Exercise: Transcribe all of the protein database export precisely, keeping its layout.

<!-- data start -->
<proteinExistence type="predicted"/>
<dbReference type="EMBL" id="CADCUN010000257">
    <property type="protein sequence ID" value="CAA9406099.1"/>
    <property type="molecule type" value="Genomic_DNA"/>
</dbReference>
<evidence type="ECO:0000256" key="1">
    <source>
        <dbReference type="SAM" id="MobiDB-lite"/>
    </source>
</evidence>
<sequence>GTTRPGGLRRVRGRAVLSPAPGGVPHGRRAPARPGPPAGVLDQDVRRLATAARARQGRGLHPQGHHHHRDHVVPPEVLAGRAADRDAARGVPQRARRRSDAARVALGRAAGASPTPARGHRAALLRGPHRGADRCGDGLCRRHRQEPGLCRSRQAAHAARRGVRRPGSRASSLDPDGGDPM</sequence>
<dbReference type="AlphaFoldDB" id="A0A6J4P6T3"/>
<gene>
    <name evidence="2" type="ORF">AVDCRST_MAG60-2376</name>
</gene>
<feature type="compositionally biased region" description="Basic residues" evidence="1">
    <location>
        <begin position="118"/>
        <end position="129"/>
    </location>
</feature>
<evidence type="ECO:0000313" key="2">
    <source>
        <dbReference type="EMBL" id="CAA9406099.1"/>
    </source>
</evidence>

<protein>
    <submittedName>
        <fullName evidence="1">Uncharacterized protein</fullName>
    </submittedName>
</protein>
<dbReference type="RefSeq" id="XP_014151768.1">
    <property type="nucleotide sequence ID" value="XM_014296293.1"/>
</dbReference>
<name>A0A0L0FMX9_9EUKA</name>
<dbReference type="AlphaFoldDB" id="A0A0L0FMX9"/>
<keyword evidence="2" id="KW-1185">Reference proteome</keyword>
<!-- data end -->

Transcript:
<proteinExistence type="predicted"/>
<dbReference type="EMBL" id="CADCUN010000257">
    <property type="protein sequence ID" value="CAA9406099.1"/>
    <property type="molecule type" value="Genomic_DNA"/>
</dbReference>
<evidence type="ECO:0000256" key="1">
    <source>
        <dbReference type="SAM" id="MobiDB-lite"/>
    </source>
</evidence>
<sequence>GTTRPGGLRRVRGRAVLSPAPGGVPHGRRAPARPGPPAGVLDQDVRRLATAARARQGRGLHPQGHHHHRDHVVPPEVLAGRAADRDAARGVPQRARRRSDAARVALGRAAGASPTPARGHRAALLRGPHRGADRCGDGLCRRHRQEPGLCRSRQAAHAARRGVRRPGSRASSLDPDGGDPM</sequence>
<dbReference type="AlphaFoldDB" id="A0A6J4P6T3"/>
<gene>
    <name evidence="2" type="ORF">AVDCRST_MAG60-2376</name>
</gene>
<feature type="compositionally biased region" description="Basic residues" evidence="1">
    <location>
        <begin position="118"/>
        <end position="129"/>
    </location>
</feature>
<evidence type="ECO:0000313" key="2">
    <source>
        <dbReference type="EMBL" id="CAA9406099.1"/>
    </source>
</evidence>

<protein>
    <submittedName>
        <fullName evidence="1">Uncharacterized protein</fullName>
    </submittedName>
</protein>
<dbReference type="RefSeq" id="XP_014151768.1">
    <property type="nucleotide sequence ID" value="XM_014296293.1"/>
</dbReference>
<name>A0A0L0FMX9_9EUKA</name>
<dbReference type="AlphaFoldDB" id="A0A0L0FMX9"/>
<keyword evidence="2" id="KW-1185">Reference proteome</keyword>